This is James Walsh’s speech to Council concerning the finanacial crisis in Guildford.

This is undoubtedly a difficult time for the council and the gravity of the situation is obvious, not least when we look at other local authorities facing a similar or worse predicament.
A lot of work and tough decisions need to happen to make sure that it we avoid a Section 114 notice – the local government equivalent of bankruptcy – and that the council collectively learns from some of the hubris and mistakes of the past decade or so.

My first point is that this should not be a time for party point scoring; we could all make a little political capital on this and, for some, the temptation must be great with a General Election just around the corner. But our residents deserve better and do not want that; they want to know how we – their elected representatives of all political backgrounds – are going to fix this and hopefully protect as many vital services as possible.

This is the huge task we face. I thank the officers and the Chief Executive for the honest, frank and rather painful report setting out the scope, reasons and recommendations before us. I have made the point in private and I make it again in public: we can only begin to address this through transparency and by having as much information as possible to help inform our decisions. This report is a good first step.

My second point is that we need to place this in the wider context: a context which takes into account the years of austerity after 2010; the rapid reduction of central funding for all councils during those same years; the provisions of the Localism Act that promoted local investment programmes as a replacement source of income; and the decisions in Guildford (upheld by councillors from all parties over a long period of time) to invest in an asset base to the tune of £300 million. Big investments were a direct corollary of – and response to – the cuts to local government and the provisions of the Localism Act and, while interest rates were low, deemed a sensible option for many councils.

Within the council, we have seen that “Future Guildford” has been problematic and has not achieved the savings that previous administrations had hoped for; there have been problems with the council’s capacity for treasury management; and the increasing cost of debt repayment has been decisive in getting us to this place.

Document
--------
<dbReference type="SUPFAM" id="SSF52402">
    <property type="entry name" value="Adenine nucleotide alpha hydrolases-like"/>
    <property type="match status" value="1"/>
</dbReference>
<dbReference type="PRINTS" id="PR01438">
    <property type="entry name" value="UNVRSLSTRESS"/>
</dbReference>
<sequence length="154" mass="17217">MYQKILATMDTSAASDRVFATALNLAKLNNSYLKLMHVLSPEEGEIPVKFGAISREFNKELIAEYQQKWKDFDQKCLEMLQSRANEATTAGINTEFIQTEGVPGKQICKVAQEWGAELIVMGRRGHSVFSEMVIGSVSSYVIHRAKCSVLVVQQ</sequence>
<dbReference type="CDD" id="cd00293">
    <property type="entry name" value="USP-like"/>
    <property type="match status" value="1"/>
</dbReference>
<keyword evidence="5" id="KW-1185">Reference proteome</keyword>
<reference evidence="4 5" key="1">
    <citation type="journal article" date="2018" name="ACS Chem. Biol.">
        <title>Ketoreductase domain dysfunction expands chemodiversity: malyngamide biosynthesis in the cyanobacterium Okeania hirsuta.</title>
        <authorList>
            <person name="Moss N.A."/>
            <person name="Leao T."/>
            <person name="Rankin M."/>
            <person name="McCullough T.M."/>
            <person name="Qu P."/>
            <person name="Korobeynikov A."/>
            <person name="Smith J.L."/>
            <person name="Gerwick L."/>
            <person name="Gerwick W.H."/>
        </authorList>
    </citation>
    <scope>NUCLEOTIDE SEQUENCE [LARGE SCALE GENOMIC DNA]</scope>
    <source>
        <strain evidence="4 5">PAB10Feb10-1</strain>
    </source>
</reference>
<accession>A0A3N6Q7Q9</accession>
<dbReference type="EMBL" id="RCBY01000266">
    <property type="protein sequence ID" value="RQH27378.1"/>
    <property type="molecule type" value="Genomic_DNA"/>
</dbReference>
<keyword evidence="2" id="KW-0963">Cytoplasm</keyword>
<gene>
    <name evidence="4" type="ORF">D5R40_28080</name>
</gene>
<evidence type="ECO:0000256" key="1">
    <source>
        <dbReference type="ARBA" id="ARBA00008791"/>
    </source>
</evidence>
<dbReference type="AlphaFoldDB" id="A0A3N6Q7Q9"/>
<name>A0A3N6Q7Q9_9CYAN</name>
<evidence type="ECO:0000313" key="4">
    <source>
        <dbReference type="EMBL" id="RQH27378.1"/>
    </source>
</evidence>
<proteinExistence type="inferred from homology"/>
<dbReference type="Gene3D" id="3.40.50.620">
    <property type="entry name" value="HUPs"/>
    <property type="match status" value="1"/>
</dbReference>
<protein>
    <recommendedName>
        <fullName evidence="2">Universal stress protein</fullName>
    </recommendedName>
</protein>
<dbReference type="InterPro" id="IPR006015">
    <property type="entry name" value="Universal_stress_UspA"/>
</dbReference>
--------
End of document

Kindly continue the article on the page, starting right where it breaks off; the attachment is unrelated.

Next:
That’s the context of where the council finds itself. We now have some hard choices to make to rebalance the books; with the interest rate now at 5%, the cost of financing the council’s capital debts has become too expensive; the capital programme itself is too heavy and problems around the council’s ability to manage its finances need to be addressed as a matter of urgency. Having spoken to officers during the last couple of weeks, I am relatively satisfied that progress is being made, with details of possible options due to come before us in the very near future.

What form these options may take has not yet been shared with the opposition groups (apart from expenditure controls details in 7.46 and 7.47), but the Labour group anticipates a lot of soul searching around the future of non-statutory services and the disposal of some of the council’s assets. Tough decisions will need to be made.

The right decisions for the people of Guildford can only be made by clear heads, which is why I urge some restraint on the partisan sniping we have seen in other councils facing a similar – and worse – situation. We have an abundance of talent and experience in this chamber and it is surely better to use that knowledge for the greater good and for the good of Guildford than for short-term political gain. Yes, there will be a time for the politics to play out, but I put to you that now is not the time or place; now is the time to get the ship on an even keel and to plot a course for a more stable future.

Mr Mayor, I will conclude on a positive note. It has to be said that, while our immediate task is a big one and clouds are stormy, we are nowhere near the shoals on which Woking and others foundered so disastrously. We have a strong underlying asset base and a commitment by all in this chamber not to go under. We can get out of this.

We just need to demonstrate the collective leadership to do so.

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